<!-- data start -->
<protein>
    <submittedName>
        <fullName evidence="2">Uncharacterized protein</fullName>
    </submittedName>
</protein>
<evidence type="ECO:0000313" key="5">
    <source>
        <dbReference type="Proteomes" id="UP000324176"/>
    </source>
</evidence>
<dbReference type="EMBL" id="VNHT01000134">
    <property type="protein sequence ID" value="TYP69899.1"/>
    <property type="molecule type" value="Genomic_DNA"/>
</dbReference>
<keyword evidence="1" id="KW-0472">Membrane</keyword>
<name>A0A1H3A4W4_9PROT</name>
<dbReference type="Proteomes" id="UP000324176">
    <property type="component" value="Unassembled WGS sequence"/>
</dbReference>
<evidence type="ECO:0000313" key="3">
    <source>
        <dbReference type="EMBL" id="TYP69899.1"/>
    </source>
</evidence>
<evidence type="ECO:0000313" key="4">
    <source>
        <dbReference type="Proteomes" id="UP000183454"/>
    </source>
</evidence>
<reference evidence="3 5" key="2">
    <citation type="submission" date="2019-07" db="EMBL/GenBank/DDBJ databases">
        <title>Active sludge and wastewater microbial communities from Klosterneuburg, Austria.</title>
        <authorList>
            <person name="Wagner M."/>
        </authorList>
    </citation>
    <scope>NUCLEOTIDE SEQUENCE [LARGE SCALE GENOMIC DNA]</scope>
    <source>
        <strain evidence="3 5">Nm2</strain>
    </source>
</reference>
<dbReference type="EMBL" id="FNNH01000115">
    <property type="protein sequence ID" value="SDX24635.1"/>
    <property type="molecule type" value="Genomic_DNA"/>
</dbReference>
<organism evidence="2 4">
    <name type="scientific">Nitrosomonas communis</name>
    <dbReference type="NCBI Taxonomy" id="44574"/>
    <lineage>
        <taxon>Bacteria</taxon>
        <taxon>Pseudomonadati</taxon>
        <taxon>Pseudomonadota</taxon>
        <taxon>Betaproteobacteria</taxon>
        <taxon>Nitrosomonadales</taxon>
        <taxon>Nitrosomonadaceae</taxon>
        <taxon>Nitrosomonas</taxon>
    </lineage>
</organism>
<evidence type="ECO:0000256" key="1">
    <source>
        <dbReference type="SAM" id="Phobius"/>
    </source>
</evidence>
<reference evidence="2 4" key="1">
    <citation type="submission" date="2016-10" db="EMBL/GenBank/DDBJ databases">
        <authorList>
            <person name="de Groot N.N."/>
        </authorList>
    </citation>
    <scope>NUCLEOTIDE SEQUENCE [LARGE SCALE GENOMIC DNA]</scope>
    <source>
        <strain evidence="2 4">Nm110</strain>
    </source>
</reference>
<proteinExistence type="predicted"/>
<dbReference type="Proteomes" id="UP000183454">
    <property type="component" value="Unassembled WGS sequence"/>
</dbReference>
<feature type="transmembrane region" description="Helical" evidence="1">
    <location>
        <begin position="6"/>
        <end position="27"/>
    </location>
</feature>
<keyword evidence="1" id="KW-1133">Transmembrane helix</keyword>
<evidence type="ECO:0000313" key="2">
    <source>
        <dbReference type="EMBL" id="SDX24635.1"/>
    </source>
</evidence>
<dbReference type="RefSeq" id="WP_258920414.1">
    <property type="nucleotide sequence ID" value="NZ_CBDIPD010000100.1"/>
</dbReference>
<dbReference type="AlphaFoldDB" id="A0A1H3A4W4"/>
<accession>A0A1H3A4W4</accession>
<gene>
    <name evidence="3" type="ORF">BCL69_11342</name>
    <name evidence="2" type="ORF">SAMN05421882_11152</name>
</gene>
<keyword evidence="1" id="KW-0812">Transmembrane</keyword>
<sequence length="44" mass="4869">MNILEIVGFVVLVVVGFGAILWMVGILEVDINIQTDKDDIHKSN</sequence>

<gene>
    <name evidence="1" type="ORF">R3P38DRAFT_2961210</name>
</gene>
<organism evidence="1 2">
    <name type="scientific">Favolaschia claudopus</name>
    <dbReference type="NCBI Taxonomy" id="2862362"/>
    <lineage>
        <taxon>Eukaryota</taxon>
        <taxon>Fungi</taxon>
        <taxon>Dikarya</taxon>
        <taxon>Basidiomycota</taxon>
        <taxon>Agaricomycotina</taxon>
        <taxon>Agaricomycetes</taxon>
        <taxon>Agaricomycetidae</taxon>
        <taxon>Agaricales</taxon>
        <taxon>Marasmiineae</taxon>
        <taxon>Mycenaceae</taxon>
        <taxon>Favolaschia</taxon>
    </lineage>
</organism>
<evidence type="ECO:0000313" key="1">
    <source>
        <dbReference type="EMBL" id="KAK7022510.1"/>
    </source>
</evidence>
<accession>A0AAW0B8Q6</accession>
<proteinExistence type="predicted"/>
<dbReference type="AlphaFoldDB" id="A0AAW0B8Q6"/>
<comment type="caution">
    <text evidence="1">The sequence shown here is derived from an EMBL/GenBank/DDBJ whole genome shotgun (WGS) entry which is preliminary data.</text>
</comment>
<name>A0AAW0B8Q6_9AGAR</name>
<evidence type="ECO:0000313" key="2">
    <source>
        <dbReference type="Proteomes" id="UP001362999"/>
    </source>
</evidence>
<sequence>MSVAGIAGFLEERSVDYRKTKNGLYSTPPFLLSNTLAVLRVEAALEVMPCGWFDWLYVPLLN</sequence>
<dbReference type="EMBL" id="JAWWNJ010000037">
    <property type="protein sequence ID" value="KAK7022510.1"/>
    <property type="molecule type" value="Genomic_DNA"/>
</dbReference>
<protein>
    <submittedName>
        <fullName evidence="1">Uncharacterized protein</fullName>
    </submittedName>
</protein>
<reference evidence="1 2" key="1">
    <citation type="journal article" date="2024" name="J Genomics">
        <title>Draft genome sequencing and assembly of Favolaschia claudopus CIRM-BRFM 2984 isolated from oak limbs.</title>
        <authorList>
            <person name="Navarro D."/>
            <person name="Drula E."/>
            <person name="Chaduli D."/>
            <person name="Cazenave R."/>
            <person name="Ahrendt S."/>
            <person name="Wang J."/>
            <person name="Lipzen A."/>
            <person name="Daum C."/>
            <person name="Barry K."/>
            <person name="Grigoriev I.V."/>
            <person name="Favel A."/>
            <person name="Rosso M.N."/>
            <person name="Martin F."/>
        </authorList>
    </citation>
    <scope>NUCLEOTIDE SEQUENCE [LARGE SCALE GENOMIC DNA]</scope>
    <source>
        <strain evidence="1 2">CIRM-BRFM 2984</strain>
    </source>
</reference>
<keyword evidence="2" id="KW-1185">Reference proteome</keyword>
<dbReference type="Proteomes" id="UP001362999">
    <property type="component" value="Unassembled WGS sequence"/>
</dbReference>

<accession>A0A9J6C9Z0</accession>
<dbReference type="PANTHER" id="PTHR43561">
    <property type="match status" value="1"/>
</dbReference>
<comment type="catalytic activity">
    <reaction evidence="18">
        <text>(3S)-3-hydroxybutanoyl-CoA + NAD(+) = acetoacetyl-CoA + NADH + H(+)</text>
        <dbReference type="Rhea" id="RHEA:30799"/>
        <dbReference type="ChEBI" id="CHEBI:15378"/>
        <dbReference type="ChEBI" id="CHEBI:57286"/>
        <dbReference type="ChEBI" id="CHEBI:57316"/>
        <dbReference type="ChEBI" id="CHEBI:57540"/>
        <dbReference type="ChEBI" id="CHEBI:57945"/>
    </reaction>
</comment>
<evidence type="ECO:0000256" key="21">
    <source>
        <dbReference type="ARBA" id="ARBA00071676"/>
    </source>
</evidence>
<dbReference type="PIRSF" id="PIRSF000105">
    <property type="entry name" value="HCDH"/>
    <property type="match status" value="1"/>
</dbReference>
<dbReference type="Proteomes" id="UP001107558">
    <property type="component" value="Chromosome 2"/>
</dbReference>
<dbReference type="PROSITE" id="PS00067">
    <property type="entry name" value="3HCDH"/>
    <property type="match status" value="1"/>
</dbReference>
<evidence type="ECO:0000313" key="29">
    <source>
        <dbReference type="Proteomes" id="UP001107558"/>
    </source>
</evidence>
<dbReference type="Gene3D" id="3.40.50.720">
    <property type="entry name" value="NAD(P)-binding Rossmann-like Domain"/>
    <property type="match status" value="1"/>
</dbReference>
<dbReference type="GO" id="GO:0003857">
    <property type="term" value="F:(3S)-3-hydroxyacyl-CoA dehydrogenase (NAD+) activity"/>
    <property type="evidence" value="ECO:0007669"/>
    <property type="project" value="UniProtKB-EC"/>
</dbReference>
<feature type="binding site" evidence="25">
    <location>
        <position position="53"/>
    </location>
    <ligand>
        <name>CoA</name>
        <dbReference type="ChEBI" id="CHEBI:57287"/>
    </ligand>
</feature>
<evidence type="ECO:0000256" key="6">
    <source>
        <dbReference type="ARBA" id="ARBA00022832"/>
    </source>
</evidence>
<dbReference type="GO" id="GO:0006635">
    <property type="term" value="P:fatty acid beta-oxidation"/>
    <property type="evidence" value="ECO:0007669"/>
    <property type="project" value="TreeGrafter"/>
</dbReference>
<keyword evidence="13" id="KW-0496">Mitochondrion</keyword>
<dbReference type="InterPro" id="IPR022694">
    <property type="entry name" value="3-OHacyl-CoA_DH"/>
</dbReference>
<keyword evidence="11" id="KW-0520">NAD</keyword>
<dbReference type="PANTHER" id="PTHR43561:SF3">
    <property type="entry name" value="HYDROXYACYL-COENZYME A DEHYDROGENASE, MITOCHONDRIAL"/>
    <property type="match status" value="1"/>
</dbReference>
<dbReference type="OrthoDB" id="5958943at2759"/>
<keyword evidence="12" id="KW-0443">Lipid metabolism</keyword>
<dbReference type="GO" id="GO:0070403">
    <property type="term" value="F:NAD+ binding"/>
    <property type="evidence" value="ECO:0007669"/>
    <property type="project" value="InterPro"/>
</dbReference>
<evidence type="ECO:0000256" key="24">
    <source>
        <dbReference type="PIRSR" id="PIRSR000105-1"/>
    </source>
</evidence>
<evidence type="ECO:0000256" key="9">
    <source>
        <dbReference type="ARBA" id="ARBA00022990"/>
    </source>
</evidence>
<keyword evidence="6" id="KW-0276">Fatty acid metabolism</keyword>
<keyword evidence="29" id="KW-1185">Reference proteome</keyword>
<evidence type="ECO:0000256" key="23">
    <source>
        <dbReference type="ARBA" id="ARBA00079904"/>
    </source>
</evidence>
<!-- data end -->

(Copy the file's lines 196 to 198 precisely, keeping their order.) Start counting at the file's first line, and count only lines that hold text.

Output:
</evidence>
<dbReference type="PIRSF" id="PIRSF000105">
    <property type="entry name" value="HCDH"/>